what happens during a pap smear?
Pap smears, sometimes called pap smears, are very important tests to find abnormal cells on the cervix that could lead to cervical cancer. Pap tests detect cell changes caused by HPV, but they do not detect HPV itself.
Pap smears can be part of your regular checkup, pelvic exam, or well-woman exam. During a Pap test, your doctor or nurse places a metal or plastic speculum into your vagina. the speculum is opened to spread the walls of the vagina so they can reach the cervix. They then use a small sample, a tiny spatula or brush, to gently collect cells from your cervix. the cells are sent to a lab for analysis.
Pap smears only take a few minutes. They shouldn’t hurt, but you may feel some discomfort or pressure when your doctor or nurse opens the speculum inside you. You may also feel a slight scratch when cells are removed from your cervix.
do I need a pap smear?
How often you get tested depends on your age, medical history, and the results of your most recent Pap or HPV tests. in general:
If you are between the ages of 21 and 24: you can choose to have a Pap test every 3 years, or you can wait until age 25 to start having the test.
See also: Travel and mental health – GOV.UK
If you are between the ages of 25 and 65: get an hpv test every 5 years, or a pap smear and an hpv test together (cotest) every 5 years. In some places where HPV testing isn’t as widely available, you may only get a Pap test every 3 years.
If you are over 65: You may no longer need HPV/Pap tests.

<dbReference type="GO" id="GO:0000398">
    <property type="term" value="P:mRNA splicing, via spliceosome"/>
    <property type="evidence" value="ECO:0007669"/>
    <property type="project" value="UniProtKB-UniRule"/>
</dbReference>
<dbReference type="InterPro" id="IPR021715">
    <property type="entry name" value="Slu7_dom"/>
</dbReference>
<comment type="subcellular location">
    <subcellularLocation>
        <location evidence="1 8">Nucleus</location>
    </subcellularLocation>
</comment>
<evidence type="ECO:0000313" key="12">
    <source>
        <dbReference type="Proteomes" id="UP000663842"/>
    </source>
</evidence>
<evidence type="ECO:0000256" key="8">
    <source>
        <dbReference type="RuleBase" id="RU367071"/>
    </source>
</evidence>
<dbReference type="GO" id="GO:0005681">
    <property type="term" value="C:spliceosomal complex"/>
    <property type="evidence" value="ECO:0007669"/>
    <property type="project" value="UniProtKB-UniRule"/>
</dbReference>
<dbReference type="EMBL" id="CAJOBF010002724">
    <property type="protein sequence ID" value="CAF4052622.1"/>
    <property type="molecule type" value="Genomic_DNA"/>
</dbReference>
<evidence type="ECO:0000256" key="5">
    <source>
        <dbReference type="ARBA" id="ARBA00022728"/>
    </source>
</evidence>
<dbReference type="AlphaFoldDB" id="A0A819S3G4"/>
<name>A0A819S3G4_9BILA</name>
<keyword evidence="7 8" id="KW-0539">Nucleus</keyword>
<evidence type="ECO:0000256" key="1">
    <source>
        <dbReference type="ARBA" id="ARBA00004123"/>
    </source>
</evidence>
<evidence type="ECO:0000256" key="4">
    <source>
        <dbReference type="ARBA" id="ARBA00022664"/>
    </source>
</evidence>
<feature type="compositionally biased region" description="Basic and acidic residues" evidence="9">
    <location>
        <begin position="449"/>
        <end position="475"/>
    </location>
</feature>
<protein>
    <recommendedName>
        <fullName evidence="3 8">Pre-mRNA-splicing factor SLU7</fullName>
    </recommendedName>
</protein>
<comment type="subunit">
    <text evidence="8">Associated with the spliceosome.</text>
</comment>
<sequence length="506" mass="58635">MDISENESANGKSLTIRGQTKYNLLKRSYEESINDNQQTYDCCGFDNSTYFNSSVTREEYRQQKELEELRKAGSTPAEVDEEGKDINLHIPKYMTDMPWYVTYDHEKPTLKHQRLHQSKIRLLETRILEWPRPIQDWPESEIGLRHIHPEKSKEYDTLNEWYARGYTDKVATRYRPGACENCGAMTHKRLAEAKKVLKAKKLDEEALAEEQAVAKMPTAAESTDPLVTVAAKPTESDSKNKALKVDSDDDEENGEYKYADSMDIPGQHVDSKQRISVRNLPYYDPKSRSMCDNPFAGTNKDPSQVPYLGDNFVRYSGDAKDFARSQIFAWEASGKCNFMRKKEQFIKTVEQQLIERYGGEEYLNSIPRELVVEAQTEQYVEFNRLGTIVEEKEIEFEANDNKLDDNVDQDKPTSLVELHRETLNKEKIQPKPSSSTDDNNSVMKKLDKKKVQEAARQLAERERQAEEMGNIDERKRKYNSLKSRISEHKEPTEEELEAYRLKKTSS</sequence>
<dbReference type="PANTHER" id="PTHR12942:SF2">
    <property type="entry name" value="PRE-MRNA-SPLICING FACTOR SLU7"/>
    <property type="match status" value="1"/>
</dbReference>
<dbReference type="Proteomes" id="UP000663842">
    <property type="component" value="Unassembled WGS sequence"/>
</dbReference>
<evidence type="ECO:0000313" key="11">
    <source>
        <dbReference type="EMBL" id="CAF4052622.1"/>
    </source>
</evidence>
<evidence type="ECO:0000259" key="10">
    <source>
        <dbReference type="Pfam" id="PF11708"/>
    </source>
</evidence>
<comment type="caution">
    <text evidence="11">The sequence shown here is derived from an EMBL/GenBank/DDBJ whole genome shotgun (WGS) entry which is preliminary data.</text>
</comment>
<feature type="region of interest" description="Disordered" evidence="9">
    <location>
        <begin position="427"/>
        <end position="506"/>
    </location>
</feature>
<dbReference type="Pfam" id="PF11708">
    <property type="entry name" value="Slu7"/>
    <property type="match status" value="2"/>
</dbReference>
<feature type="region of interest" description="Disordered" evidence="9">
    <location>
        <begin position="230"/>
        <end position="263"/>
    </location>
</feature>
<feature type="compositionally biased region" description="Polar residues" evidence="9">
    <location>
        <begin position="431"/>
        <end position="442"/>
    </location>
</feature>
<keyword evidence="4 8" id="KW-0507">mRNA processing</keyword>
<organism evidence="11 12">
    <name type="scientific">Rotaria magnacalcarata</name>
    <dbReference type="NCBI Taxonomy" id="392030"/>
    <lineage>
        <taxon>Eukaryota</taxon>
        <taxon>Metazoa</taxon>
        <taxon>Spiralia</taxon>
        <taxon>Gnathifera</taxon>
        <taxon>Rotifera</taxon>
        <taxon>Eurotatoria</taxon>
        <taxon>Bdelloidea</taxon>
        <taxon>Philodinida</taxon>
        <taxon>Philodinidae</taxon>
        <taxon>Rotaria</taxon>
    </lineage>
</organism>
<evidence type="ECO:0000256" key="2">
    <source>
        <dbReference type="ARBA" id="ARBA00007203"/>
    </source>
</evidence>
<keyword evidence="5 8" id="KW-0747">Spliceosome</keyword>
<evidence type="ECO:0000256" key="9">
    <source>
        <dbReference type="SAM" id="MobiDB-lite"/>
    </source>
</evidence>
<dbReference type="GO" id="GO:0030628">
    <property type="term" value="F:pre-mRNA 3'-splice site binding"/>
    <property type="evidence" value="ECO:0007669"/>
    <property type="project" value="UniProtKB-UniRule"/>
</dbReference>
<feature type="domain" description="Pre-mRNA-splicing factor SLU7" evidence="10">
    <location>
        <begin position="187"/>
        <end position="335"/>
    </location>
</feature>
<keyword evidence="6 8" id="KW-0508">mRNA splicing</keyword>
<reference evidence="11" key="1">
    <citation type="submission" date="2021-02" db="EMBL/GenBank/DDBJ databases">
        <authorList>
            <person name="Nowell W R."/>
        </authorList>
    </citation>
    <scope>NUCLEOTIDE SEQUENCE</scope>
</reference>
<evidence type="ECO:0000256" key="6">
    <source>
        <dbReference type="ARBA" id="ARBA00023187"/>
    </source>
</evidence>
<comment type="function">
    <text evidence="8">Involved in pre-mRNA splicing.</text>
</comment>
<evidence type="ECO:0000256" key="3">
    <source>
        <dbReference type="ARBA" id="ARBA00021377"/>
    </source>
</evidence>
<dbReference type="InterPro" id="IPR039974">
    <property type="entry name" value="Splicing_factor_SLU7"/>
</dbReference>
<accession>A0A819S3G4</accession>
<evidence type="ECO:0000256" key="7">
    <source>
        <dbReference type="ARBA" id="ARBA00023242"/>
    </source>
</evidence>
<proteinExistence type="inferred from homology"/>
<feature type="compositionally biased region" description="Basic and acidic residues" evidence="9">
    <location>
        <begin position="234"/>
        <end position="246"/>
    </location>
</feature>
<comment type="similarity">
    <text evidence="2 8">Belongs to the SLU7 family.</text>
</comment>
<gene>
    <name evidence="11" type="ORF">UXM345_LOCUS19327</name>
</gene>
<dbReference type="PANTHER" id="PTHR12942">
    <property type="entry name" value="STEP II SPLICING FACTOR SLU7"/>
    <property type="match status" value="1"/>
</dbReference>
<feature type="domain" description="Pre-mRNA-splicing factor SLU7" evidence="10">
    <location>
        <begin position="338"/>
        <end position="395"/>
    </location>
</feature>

You may need to be tested more often if you have had problems with your cervix in the past, if you have a weak immune system, or if your mother took a medicine called des while she was pregnant with you. Your doctor or nurse will tell you what tests you need and how often to have them.
what if i have an abnormal pap smear?
If your Pap test results are abnormal, don’t panic. It is quite common to have unclear or abnormal Pap test results. Most of the time, it does not mean you have cervical cancer.
an unclear test result means that the cells of the cervix appear to be abnormal. but it is not clear if it is related to hpv or something else. unclear results are also called equivocal, inconclusive, or asc-us.
An abnormal Pap test result means there are abnormal cell changes in the cervix. this does not mean that you definitely have cervical cancer. changes can be minor (low grade) or severe (high grade). More serious changes are often called precancerous because they are not cancer yet, but can become cancer over time.
If you have an unclear or abnormal Pap test result, you may need further testing and/or treatment, including:
another pap smear
an hpv test: a test that looks for high-risk types of the virus that can cause precancerous cells
a colposcopy: a special test to take a closer look at the cervix to see if there are any precancerous cells.
If your doctor finds abnormal cells during your colposcopy, you probably need treatment. common treatments include cryotherapy and sleep.
where can I go for a pap smear?
You can get a Pap test at your doctor’s or nurse’s office, community health clinic, local health department, or family planning health center.
more patient questions: